I should also comment that the Joule Electra Stargate amplifier had much to do bringing the bass in to tight control and in integrating the drivers. The Blue Circle BC6 amplifier, with its slight bass roll-off, showed very well with the 6.5s (at least in presenting a smooth frequency response). Still, a roll-off is not the same as absolute control that the Joule had in spades. Using the 6C33B tube, it showed me that thirty watts can be all the power one needs. That a tube amplifier can go down to 20 Hz flat and can do so with superb tonality, which is to say without sounding like a transistor amplifier. Since I have already commented that the 6.5 was a nicely integrated loudspeaker, I should finish off that topic by commenting on the midranges and the treble.
Lovely, detailed, rich, and sweet. The midranges worked simply by drawing no attention to themselves at all. So when playing a disc like the superb 17th century Missa Pater Peccavi by Andrea Gabrieli [Hyperion 67167] as played by His Majestys Sagbutts and Cornetts ensemble, is all midrange light and dance. Instruments had distinct tonal color. The performance was fluid and vivid, while remaining accurate and involving. The treble was almost every respect the same excepting two small but significant issues, the first of which was listener height.
My listening seat places the ears at 36 inches off the ground. For most loudspeakers this has proven to be the baby bear spot. You know, neither too hot or too cold - just right. But with the 6.5 I found that raising my ears, or rather my butt and hence the ears, an inch or two opened the top of the 6.5 up. Since the loudspeakers were a touch strong on the bottom end this was a critical step in getting their best and most balanced performance within my room at my listening position. Once there I found that the tweeter was sweet, smooth and open sounding. It was not, and this is the second issue, quite as detailed as the top end as my reference Merlin speakers.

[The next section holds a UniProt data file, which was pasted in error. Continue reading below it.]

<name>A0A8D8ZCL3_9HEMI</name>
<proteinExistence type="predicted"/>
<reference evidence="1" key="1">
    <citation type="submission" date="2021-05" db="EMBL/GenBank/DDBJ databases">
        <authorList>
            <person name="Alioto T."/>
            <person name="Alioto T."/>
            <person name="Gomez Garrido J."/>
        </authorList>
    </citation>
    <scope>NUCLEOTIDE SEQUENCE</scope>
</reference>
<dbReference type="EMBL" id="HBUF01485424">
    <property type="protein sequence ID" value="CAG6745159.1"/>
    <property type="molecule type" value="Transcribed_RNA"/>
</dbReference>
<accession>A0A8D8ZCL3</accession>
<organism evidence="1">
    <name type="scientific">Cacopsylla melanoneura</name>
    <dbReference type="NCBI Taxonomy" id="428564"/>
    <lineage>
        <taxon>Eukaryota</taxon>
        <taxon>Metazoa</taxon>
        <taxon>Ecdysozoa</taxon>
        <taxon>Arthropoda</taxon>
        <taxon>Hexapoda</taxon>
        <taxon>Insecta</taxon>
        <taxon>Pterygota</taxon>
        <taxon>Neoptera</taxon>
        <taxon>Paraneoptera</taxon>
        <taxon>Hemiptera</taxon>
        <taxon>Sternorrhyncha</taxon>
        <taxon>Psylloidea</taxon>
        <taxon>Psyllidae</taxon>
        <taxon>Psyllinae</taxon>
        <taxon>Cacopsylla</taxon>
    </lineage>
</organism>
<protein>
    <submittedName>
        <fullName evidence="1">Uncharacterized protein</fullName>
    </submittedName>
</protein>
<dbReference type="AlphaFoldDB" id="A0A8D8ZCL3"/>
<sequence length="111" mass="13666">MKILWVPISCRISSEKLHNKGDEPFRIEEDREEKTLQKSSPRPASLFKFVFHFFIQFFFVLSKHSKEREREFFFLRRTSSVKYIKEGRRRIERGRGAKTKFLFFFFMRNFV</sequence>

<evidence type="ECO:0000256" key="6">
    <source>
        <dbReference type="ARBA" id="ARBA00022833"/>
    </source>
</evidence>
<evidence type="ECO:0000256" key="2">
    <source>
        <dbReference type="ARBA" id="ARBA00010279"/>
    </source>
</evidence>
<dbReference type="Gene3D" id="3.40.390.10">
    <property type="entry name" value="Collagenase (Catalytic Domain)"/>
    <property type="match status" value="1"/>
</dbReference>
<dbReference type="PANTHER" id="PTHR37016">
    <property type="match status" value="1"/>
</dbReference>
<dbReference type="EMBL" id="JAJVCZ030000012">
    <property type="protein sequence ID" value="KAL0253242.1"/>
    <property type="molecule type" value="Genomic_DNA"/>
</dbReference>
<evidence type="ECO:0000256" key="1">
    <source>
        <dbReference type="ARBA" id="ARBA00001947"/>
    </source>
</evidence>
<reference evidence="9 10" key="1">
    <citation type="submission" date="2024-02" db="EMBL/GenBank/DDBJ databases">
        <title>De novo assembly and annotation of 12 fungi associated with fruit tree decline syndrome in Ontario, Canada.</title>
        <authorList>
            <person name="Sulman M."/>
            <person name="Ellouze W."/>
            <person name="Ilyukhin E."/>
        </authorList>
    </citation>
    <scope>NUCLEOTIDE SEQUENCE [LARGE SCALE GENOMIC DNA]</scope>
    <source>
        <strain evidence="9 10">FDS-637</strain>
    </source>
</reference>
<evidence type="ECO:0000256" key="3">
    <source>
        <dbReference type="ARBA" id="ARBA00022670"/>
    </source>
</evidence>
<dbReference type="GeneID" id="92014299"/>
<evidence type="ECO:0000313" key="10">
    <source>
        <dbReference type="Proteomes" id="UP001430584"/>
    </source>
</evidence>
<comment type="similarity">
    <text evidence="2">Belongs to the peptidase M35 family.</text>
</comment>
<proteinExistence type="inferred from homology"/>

Dynamically, the 6.5 has a bite a strong as its bark. All the amplifiers I have on hand are masters of the micro-dynamic, but the 6.5 made them masters of the macro scale as well, but none so well as the Joule Electra. Although already a dynamic amplifier, driving the 6.5 is seemed to have 300 watts, not 30. Brute force pieces were quite brutish, but not at a loss of the micro sense. Superb performance.
The stage set by the 6.5s was as accurately drawn as I have had in my room, with no sense of exaggerated depth, width or extension. Even patently artificial spaces like the deeply claustrophobic metal prisons created on the Lustmord album, The Place Where The Black Stars Hang [Side Effects DFX 16], were tangible and very real. In fact the only drawback to the way the 6.5 handled images was that they tended to start at the front the loudspeaker plane and project back. Personally, I like this laid-back approach. It seems more natural to me than the typical audiogeek loudspeakers that attempt to shoehorn the Berlin Philharmonic in my room rather than removing my back wall and transporting me to Germany.
One area, in fact the only one where I feel the 6.5 has more than taste or placement issues, was how well it extracted details. I feel this is at least in part due to the soft treble. While resolving more detail than the Soliloquy 6.2, when switching back to my Merlin VSM speakers I was instantly aware of a more tangible connection to the music. Tones gently decaying into the noise floor were swallowed faster through the 6.5s, while the Merlins lovingly lingered over each tone. The fine textures were brought out equally well by both units, though the Merlins somehow resolved another level of ultra-fine detail. A visual analogy, moving from the Soliloquys to the Merlins was like changing the resolution on your monitor from 24 to 32 bit color. Sure, the differences are subtle. On a typical monitor, and in practical terms, are virtually indistinguishable. But given a graphics grade monitor and a high quality image, those subtle details become significant. Likewise, feed either of these loudspeakers signal from a DAC like my Assemblage DAC 2 and their inner resolution is very similar. If one steps up to the Dodson DAC, this difference begins to pop out. I want to be careful not to place too much weight on this as the 6.5 has very good performance here. I simply want to draw this difference out as it is quite real. Please keep in mind that there are other trade-offs here as well. The Merlin loudspeakers reach in to the upper 30s while the Soliloquys are true full-range and the Soliloquys also fill a room with greater weight, not to mention fitting in much larger spaces. So no free lunches here - with either loudspeaker.
Wrap This One Up